Tawny frogmouth

A master of camouflage, the tawny frogmouth, can usually be found sitting motionless in a tree during the day where it can be almost indistinguishable from the bark and branches.

Tawny frogmouth

Article and images by Dr Julie O'Connor, senior conservation partnerships officer, Sunshine Coast Council

I fly by night; a furtive ghoul

A master of camouflage, the tawny frogmouth (Podargus strigoides), can usually be found sitting motionless in a tree during the day where it can be almost indistinguishable from the bark and branches. It is one of Australia’s best known nocturnal birds and its low distinctive ‘oom oom oom’ call is a familiar sound of the night in many areas across Australia. With the exception of treeless desert and dense rainforest, the tawny frogmouth can be found in almost any habitat, including suburbia.

There can be considerable size variation both geographically and between individuals, with Queensland’s tawny frogmouths generally a little smaller than those living in south-eastern Australia. Its plumage is camouflaged to resemble bark, so within its neutral coloured plumage palette, it is not surprising that there can also be noticeable regional variation in its colouration.

At night they feed on a range of nocturnal prey, including insects, molluscs, and less frequently, vertebrate prey, including small mammals, reptiles, frogs and birds. In one study undertaken in eastern New South Wales, stomach content analysis found that vertebrates comprised only 4% of dietary items, compared to 78% insects and 18% spiders and myriapods. Dietary studies have also noted seasonality in diet and the opportunistic predation on some species, e.g house mice during plague events and frogs following significant rainfall.

Almost all food is caught by pouncing to the ground from a higher vantage point. Its wide gaping mouth helps it to scoop prey from the ground, a technique further enhanced by the modified feathers around the mouth, which help to guide the prey into the mouth. Its excellent binocular vision and sharp hearing are also key to its hunting success.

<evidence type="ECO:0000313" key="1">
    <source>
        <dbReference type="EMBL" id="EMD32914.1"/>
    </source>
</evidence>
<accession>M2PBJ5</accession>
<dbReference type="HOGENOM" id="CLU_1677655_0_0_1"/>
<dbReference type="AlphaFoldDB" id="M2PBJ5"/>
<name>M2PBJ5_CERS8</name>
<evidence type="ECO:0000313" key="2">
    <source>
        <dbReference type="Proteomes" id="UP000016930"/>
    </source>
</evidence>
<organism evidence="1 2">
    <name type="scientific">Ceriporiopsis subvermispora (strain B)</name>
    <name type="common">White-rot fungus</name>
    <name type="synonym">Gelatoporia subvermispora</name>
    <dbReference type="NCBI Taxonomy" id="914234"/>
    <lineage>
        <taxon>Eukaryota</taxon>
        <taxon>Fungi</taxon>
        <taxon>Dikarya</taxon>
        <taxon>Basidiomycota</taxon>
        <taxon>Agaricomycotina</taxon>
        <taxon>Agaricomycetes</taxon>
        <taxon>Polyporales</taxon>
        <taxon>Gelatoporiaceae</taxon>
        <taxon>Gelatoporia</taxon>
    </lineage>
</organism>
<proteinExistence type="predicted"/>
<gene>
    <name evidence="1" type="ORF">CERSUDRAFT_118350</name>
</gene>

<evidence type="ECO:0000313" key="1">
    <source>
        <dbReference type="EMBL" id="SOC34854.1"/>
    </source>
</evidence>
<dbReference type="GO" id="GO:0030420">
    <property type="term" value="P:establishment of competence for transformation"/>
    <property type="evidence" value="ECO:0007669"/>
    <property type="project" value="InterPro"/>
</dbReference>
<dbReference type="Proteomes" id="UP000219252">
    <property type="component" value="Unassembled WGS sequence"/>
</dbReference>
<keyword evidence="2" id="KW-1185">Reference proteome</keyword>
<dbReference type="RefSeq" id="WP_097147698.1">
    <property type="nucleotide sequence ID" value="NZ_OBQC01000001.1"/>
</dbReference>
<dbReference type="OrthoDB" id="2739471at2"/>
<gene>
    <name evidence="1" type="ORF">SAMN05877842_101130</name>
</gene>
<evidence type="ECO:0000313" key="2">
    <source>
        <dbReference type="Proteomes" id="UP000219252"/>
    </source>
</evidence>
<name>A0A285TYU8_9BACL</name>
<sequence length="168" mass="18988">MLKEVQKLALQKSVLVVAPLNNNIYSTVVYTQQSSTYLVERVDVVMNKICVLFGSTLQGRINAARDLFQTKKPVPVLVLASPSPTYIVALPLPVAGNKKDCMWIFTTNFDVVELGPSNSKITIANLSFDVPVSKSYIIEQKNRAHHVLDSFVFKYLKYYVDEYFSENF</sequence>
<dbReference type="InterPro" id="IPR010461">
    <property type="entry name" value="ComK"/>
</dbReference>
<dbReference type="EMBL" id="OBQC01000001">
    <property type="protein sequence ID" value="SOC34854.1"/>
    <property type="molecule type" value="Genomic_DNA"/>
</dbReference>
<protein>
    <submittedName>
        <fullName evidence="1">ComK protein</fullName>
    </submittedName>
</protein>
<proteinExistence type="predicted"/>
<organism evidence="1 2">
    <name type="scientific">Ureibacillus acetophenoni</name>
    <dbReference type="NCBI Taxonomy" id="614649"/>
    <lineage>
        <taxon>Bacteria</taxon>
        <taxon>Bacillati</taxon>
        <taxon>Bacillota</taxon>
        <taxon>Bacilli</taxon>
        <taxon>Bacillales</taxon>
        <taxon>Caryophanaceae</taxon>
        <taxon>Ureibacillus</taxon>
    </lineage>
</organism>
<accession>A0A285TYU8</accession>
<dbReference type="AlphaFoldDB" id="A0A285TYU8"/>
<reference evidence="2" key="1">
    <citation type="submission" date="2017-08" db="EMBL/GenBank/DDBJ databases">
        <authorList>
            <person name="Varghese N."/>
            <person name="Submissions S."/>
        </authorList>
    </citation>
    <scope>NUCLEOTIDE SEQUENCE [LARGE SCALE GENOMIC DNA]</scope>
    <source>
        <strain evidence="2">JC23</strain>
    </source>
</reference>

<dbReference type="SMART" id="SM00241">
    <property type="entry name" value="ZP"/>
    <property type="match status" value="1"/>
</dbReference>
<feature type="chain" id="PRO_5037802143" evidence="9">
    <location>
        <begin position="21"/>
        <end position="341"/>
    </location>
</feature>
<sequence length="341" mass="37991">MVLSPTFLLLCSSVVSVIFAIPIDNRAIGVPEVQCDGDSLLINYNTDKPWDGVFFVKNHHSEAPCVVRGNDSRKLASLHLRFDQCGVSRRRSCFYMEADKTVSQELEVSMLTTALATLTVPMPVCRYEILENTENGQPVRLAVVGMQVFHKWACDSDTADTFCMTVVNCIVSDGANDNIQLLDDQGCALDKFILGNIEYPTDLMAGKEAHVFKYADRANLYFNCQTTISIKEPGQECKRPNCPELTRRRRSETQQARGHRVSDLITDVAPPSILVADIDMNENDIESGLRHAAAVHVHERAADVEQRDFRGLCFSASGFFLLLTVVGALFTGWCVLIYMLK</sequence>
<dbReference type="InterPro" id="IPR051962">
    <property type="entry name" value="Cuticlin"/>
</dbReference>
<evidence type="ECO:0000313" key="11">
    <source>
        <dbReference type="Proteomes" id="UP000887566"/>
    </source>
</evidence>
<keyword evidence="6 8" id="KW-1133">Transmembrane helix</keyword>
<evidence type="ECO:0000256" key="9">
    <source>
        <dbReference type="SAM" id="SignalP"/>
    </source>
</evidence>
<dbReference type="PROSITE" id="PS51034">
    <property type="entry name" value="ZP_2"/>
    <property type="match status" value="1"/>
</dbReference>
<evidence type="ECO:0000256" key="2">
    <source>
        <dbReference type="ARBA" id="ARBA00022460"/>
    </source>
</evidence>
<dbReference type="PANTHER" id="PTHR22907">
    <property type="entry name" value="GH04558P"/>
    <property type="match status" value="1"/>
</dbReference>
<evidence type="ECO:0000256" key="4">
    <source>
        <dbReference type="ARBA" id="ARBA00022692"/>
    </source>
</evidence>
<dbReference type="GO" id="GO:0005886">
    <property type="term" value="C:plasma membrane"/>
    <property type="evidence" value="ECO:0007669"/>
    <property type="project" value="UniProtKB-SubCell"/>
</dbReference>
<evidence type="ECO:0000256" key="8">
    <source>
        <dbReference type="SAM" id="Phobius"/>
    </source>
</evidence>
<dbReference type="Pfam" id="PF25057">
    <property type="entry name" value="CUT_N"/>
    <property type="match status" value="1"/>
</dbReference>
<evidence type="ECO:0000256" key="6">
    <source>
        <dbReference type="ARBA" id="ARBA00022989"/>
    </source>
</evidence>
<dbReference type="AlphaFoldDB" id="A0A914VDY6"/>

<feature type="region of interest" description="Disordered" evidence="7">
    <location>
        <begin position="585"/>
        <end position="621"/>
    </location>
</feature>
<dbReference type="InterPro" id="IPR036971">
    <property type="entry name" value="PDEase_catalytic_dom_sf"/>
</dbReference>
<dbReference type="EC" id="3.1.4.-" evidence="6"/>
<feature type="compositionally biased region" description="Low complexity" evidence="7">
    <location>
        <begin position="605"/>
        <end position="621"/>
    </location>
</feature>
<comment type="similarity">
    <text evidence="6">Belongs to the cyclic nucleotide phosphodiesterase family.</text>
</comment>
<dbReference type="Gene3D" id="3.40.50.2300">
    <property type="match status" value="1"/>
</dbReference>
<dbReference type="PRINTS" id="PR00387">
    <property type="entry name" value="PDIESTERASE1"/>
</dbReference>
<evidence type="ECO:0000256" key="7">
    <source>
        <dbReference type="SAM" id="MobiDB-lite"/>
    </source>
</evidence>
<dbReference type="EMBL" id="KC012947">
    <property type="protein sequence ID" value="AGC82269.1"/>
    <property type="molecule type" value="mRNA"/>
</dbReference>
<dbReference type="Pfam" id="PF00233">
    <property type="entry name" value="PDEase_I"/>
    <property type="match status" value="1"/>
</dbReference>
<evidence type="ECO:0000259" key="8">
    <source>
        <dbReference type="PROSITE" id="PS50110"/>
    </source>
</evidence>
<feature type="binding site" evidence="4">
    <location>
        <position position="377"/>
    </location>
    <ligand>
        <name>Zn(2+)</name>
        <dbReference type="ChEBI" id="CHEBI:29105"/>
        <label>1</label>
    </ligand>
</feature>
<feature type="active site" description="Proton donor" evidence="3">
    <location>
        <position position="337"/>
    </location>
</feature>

Tawny frogmouths form lifelong pair bonds and can remain together in the same territory for more than ten years. The pair will usually raise one clutch of 2 or 3 chicks per season, with male and female sharing both incubation and parenting duties.

As with most creatures that fly silently through the night, the tawny frogmouth has stirred the human imagination. Penned by C. J. Dennis, The Tawny Frogmouth was included in his beautiful 1935 book, The Singing Garden:

I fly by night; a furtive ghoul,

To harry small bush folk;

And men who know the boobook owl

Mistake me for that dish-faced fowl

With his hunting cry, “Mopoke.”

But when you hear my grunting call

You know it’s not like that at all.

I prey until the dawn shows dim;

Then seek some gnarled old tree

And feign to be a broken limb,

Holding my pose with patience grim

For all the world to see,

Yet never guess this ragged bark

Is frogmouth, waiting for the dark.

Tail to the trunk and beak held high,

I slowly turn my head

To follow you as you pass by,

Peeping from out a hooded eye

Till your departing tread

Proves mimicry is not in vain;

And then I go to sleep again.

The curve of my bewhiskered beak

Holds death when darkness comes;

And terror spreads among the meek

Of bushland when my meat I seek

Amid the sleeping gums.

A call, a scurry, squeals of fright:

’Tis frogmouth, hunting in the night.


  • Dennis C. J, The Singing Garden, Sydney: Angus & Robertson, 1935, pages 51-52
  • Green RH, Scarborough TJ, McQuillan PB. Food and feeding of the laughing kookaburra and tawny frogmouth in Tasmania. Tasmanian Naturalist. 1988;93:5-8
  • Madani G. 2020, Snake predation by the Tawny Frogmouth' Podargus strigoides'. Australian Field Ornithology. Jan;37:42-3
  • Rose AB, Eldridge RH. 1997, Diet of the Tawny Frogmouth 'Podargus strigoides' in Eastern New South Wales. Australian Bird Watcher. Jan;17(1):25-33.